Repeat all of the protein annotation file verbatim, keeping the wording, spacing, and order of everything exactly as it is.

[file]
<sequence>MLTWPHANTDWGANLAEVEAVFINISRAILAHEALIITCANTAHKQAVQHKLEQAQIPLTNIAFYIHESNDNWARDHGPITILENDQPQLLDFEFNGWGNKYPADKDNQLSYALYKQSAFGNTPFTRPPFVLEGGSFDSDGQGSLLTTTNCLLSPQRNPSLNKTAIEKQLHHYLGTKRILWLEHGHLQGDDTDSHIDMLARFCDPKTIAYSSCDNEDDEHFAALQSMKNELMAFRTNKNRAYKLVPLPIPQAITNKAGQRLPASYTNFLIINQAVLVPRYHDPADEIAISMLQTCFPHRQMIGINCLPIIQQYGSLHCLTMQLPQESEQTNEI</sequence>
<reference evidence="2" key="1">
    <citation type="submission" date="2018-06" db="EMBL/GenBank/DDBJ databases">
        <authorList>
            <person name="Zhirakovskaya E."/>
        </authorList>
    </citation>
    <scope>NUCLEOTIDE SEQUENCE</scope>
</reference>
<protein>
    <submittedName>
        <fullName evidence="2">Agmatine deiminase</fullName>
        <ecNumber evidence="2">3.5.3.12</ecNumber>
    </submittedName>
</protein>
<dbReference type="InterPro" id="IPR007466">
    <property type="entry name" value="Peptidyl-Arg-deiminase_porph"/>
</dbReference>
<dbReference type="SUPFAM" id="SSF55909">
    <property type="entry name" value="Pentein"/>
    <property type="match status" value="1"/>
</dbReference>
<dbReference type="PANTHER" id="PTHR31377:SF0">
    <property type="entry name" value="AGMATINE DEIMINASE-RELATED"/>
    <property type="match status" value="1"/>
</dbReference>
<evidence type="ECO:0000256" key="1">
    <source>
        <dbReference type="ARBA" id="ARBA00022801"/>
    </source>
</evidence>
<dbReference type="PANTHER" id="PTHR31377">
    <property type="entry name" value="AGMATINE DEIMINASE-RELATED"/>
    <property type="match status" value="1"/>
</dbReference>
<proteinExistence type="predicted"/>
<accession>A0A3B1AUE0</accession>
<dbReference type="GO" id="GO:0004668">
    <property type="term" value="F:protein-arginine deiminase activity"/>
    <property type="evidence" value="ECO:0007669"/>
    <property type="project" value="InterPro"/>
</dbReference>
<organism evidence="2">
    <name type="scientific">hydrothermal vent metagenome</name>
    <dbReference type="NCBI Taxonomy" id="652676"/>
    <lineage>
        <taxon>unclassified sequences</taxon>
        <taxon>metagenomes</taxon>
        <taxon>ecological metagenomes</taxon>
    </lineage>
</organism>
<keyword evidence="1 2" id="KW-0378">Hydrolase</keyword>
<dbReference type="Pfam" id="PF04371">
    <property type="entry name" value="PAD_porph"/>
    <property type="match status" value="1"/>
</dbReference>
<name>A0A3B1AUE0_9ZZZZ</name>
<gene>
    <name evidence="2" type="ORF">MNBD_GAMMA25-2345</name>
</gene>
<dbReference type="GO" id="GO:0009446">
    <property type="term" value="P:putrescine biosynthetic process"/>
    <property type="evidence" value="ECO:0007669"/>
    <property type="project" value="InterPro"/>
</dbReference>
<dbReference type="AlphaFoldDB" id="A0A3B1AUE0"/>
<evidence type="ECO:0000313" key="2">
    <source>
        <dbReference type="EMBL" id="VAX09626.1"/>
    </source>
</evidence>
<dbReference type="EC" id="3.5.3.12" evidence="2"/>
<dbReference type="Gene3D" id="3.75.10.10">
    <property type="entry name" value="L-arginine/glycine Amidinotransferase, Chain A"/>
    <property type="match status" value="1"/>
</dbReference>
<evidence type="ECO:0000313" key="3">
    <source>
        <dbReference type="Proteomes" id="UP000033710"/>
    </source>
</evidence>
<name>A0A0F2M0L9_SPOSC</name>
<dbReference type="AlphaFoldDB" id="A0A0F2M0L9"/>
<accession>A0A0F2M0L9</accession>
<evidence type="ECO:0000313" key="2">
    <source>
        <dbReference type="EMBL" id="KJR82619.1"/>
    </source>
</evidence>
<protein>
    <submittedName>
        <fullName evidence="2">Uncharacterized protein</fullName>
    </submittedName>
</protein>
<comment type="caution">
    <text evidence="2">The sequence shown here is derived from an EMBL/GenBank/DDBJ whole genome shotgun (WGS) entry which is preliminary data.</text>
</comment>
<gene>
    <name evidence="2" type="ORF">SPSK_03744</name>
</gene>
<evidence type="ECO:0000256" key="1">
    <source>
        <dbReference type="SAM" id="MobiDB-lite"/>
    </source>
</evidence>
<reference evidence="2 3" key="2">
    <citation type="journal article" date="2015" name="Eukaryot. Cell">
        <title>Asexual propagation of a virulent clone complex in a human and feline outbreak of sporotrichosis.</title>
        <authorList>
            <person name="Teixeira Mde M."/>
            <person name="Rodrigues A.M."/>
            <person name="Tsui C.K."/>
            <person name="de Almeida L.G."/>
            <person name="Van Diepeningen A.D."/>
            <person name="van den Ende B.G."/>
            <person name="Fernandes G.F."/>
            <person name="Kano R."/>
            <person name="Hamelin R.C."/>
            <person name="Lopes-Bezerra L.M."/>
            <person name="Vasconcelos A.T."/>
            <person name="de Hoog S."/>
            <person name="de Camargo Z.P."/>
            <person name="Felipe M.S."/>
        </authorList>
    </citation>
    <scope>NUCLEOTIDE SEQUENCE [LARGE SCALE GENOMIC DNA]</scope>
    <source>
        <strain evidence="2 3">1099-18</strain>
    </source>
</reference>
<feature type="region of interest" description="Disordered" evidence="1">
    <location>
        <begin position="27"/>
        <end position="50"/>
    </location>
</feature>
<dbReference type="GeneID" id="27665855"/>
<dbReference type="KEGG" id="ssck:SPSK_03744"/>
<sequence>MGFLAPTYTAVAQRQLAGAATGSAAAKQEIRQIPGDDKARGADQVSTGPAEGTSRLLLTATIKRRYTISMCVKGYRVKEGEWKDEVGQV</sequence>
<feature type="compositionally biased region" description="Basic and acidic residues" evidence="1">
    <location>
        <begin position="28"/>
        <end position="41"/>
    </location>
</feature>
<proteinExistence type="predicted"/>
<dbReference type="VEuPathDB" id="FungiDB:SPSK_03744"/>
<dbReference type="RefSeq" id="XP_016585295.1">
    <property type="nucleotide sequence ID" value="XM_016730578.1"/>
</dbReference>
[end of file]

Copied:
<sequence>MLTWPHANTDWGANLAEVEAVFINISRAILAHEALIITCANTAHKQAVQHKLEQAQIPLTNIAFYIHESNDNWARDHGPITILENDQPQLLDFEFNGWGNKYPADKDNQLSYALYKQSAFGNTPFTRPPFVLEGGSFDSDGQGSLLTTTNCLLSPQRNPSLNKTAIEKQLHHYLGTKRILWLEHGHLQGDDTDSHIDMLARFCDPKTIAYSSCDNEDDEHFAALQSMKNELMAFRTNKNRAYKLVPLPIPQAITNKAGQRLPASYTNFLIINQAVLVPRYHDPADEIAISMLQTCFPHRQMIGINCLPIIQQYGSLHCLTMQLPQESEQTNEI</sequence>
<reference evidence="2" key="1">
    <citation type="submission" date="2018-06" db="EMBL/GenBank/DDBJ databases">
        <authorList>
            <person name="Zhirakovskaya E."/>
        </authorList>
    </citation>
    <scope>NUCLEOTIDE SEQUENCE</scope>
</reference>
<protein>
    <submittedName>
        <fullName evidence="2">Agmatine deiminase</fullName>
        <ecNumber evidence="2">3.5.3.12</ecNumber>
    </submittedName>
</protein>
<dbReference type="InterPro" id="IPR007466">
    <property type="entry name" value="Peptidyl-Arg-deiminase_porph"/>
</dbReference>
<dbReference type="SUPFAM" id="SSF55909">
    <property type="entry name" value="Pentein"/>
    <property type="match status" value="1"/>
</dbReference>
<dbReference type="PANTHER" id="PTHR31377:SF0">
    <property type="entry name" value="AGMATINE DEIMINASE-RELATED"/>
    <property type="match status" value="1"/>
</dbReference>
<evidence type="ECO:0000256" key="1">
    <source>
        <dbReference type="ARBA" id="ARBA00022801"/>
    </source>
</evidence>
<dbReference type="PANTHER" id="PTHR31377">
    <property type="entry name" value="AGMATINE DEIMINASE-RELATED"/>
    <property type="match status" value="1"/>
</dbReference>
<proteinExistence type="predicted"/>
<accession>A0A3B1AUE0</accession>
<dbReference type="GO" id="GO:0004668">
    <property type="term" value="F:protein-arginine deiminase activity"/>
    <property type="evidence" value="ECO:0007669"/>
    <property type="project" value="InterPro"/>
</dbReference>
<organism evidence="2">
    <name type="scientific">hydrothermal vent metagenome</name>
    <dbReference type="NCBI Taxonomy" id="652676"/>
    <lineage>
        <taxon>unclassified sequences</taxon>
        <taxon>metagenomes</taxon>
        <taxon>ecological metagenomes</taxon>
    </lineage>
</organism>
<keyword evidence="1 2" id="KW-0378">Hydrolase</keyword>
<dbReference type="Pfam" id="PF04371">
    <property type="entry name" value="PAD_porph"/>
    <property type="match status" value="1"/>
</dbReference>
<name>A0A3B1AUE0_9ZZZZ</name>
<gene>
    <name evidence="2" type="ORF">MNBD_GAMMA25-2345</name>
</gene>
<dbReference type="GO" id="GO:0009446">
    <property type="term" value="P:putrescine biosynthetic process"/>
    <property type="evidence" value="ECO:0007669"/>
    <property type="project" value="InterPro"/>
</dbReference>
<dbReference type="AlphaFoldDB" id="A0A3B1AUE0"/>
<evidence type="ECO:0000313" key="2">
    <source>
        <dbReference type="EMBL" id="VAX09626.1"/>
    </source>
</evidence>
<dbReference type="EC" id="3.5.3.12" evidence="2"/>
<dbReference type="Gene3D" id="3.75.10.10">
    <property type="entry name" value="L-arginine/glycine Amidinotransferase, Chain A"/>
    <property type="match status" value="1"/>
</dbReference>
<evidence type="ECO:0000313" key="3">
    <source>
        <dbReference type="Proteomes" id="UP000033710"/>
    </source>
</evidence>
<name>A0A0F2M0L9_SPOSC</name>
<dbReference type="AlphaFoldDB" id="A0A0F2M0L9"/>
<accession>A0A0F2M0L9</accession>
<evidence type="ECO:0000313" key="2">
    <source>
        <dbReference type="EMBL" id="KJR82619.1"/>
    </source>
</evidence>
<protein>
    <submittedName>
        <fullName evidence="2">Uncharacterized protein</fullName>
    </submittedName>
</protein>
<comment type="caution">
    <text evidence="2">The sequence shown here is derived from an EMBL/GenBank/DDBJ whole genome shotgun (WGS) entry which is preliminary data.</text>
</comment>
<gene>
    <name evidence="2" type="ORF">SPSK_03744</name>
</gene>
<evidence type="ECO:0000256" key="1">
    <source>
        <dbReference type="SAM" id="MobiDB-lite"/>
    </source>
</evidence>
<reference evidence="2 3" key="2">
    <citation type="journal article" date="2015" name="Eukaryot. Cell">
        <title>Asexual propagation of a virulent clone complex in a human and feline outbreak of sporotrichosis.</title>
        <authorList>
            <person name="Teixeira Mde M."/>
            <person name="Rodrigues A.M."/>
            <person name="Tsui C.K."/>
            <person name="de Almeida L.G."/>
            <person name="Van Diepeningen A.D."/>
            <person name="van den Ende B.G."/>
            <person name="Fernandes G.F."/>
            <person name="Kano R."/>
            <person name="Hamelin R.C."/>
            <person name="Lopes-Bezerra L.M."/>
            <person name="Vasconcelos A.T."/>
            <person name="de Hoog S."/>
            <person name="de Camargo Z.P."/>
            <person name="Felipe M.S."/>
        </authorList>
    </citation>
    <scope>NUCLEOTIDE SEQUENCE [LARGE SCALE GENOMIC DNA]</scope>
    <source>
        <strain evidence="2 3">1099-18</strain>
    </source>
</reference>
<feature type="region of interest" description="Disordered" evidence="1">
    <location>
        <begin position="27"/>
        <end position="50"/>
    </location>
</feature>
<dbReference type="GeneID" id="27665855"/>
<dbReference type="KEGG" id="ssck:SPSK_03744"/>
<sequence>MGFLAPTYTAVAQRQLAGAATGSAAAKQEIRQIPGDDKARGADQVSTGPAEGTSRLLLTATIKRRYTISMCVKGYRVKEGEWKDEVGQV</sequence>
<feature type="compositionally biased region" description="Basic and acidic residues" evidence="1">
    <location>
        <begin position="28"/>
        <end position="41"/>
    </location>
</feature>
<proteinExistence type="predicted"/>
<dbReference type="VEuPathDB" id="FungiDB:SPSK_03744"/>
<dbReference type="RefSeq" id="XP_016585295.1">
    <property type="nucleotide sequence ID" value="XM_016730578.1"/>
</dbReference>